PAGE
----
Two robotic spacecraft yesterday (14 March) began a seven-month journey to Mars as part of a European-Russian unmanned space mission to sniff out leads to life on the Red Planet.
Russia’s Proton rocket carrying the spacecraft launched into an overcast sky at the Russian-operated Baikonur cosmodrome in the Kazakh steppe at 0931 GMT according to plan, the Russian space agency Roscosmos and the European Space Agency (ESA) said.
Roscosmos said the launch had taken place “successfully”.
ExoMars 2016, a collaboration between ESA and Roscosmos, is the first part of a two-phase exploration aiming to answer questions about the existence of life on Mars.
The ESA has said the aim was to determine “whether Mars is ‘alive'”.
With its suite of high-tech instruments, the Trace Gas Orbiter (TGO), is expected to arrive at the Red Planet in October after a journey of 496 million kilometres (308 million miles).
TGO will photograph the Red Planet and analyse its air, splitting off from the Mars lander dubbed Schiaparelli days before entering its atmosphere.
The second phase, a Mars rover due for launch in 2018, seems likely to be delayed over financial concerns.
One key goal is to analyse methane, a gas which on Earth is created in large part by living microbes, and traces of which were observed by previous Mars missions.
The Jason-3 satellite has finally been put into Low Earth orbit, after several delays, and will now provide European scientists with essential data regarding the state of the planet’s oceans. EurActiv Italy reports.
‘Nose in space’
“TGO will be like a big nose in space,” said Jorge Vago, ExoMars project scientist.
Methane, the ESA said, is normally destroyed by ultraviolet radiation within a few hundred years, which implied that in Mars’ case “it must still be produced today”.
TGO will analyse Mars’ methane in more detail than any previous mission, said ESA, in order to try to determine its likely origin.
One component of TGO, a neuron detector called FREND, can help provide improved mapping of water distribution on Mars, amid growing evidence the planet once had as much if more water than earth.
A better understanding of water on Mars, the fourth planet from the sun, could aid scientists’ understanding of how the Earth might cope in conditions of increased drought.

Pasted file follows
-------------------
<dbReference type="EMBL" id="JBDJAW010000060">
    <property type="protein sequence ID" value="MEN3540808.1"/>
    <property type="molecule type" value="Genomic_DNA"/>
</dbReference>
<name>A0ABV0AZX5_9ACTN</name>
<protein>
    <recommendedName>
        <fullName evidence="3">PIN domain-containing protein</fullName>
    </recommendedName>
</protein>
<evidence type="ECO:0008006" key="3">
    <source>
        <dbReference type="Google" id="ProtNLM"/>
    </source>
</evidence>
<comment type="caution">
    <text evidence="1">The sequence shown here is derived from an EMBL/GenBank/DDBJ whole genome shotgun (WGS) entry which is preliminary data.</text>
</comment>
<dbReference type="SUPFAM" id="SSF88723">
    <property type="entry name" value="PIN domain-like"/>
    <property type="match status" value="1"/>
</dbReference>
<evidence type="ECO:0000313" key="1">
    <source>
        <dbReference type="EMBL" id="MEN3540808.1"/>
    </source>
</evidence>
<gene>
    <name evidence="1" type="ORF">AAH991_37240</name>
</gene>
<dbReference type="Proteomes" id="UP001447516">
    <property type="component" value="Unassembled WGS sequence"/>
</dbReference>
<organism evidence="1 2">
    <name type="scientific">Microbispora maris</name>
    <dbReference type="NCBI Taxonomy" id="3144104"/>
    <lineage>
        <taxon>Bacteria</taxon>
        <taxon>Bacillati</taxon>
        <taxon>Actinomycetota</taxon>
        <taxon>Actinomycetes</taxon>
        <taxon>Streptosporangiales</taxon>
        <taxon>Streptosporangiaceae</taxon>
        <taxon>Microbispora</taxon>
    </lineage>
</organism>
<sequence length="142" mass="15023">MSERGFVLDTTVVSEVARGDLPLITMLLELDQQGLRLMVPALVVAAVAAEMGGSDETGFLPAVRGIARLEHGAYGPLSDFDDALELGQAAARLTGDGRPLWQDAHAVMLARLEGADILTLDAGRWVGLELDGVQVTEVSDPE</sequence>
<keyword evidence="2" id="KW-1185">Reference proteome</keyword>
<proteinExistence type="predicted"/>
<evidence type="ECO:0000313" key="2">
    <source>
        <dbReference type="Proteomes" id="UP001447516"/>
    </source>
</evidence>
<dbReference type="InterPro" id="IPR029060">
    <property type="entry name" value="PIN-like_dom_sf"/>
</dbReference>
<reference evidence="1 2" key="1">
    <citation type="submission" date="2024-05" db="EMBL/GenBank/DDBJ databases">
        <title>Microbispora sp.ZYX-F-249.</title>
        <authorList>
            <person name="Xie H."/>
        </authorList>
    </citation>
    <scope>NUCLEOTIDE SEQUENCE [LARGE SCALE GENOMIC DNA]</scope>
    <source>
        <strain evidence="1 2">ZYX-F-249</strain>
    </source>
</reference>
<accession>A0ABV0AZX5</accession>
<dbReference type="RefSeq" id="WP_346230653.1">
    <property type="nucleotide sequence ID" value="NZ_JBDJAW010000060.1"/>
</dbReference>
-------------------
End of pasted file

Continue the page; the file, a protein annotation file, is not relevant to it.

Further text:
Schiaparelli, in turn, will spend several days measuring climatic conditions including seasonal dust storms on the Red planet while serving as a test lander ahead of the rover’s anticipated arrival.
The module takes its name from 19th century Italian astronomer Giovanni Schiaparelli whose discovery of “canals” on Mars caused people to believe, for a while, that there was intelligent life on our neighbouring planet.
‘Need more money’
As for the next phase of ExoMars, ESA director general Jan Woerner has mooted a possible two-year delay, saying in January: “We need some more money” due to cost increases.
The rover scheduled for 2018 has been designed to drill up to two metres (around seven feet) into the Red Planet in search of organic matter, a key indicator of life past or present.
ESA said the rover landing “remains a significant challenge” however.
Although TGO’s main science mission is scheduled to last until December 2017, it has enough fuel to continue operations for years after, if all goes well.
Thomas Reiter, director of human spaceflight at ESA, said in televised remarks ahead of the launch he believed a manned mission to Mars would take place “maybe in 20 years or 30 years”.
Russian-American duo Mikhail Kornienko and Scott Kelly earlier this month returned from a year-long mission at the International Space Station seen as a vital precursor to such a mission.
The ExoMars mission derives its name from the scientific term for the search for life beyond Earth – exobiology.
Space has been one of the few areas of cooperation between Moscow and the West that has not been damaged by ongoing geopolitical tensions stemming from to the crises in Ukraine and Syria.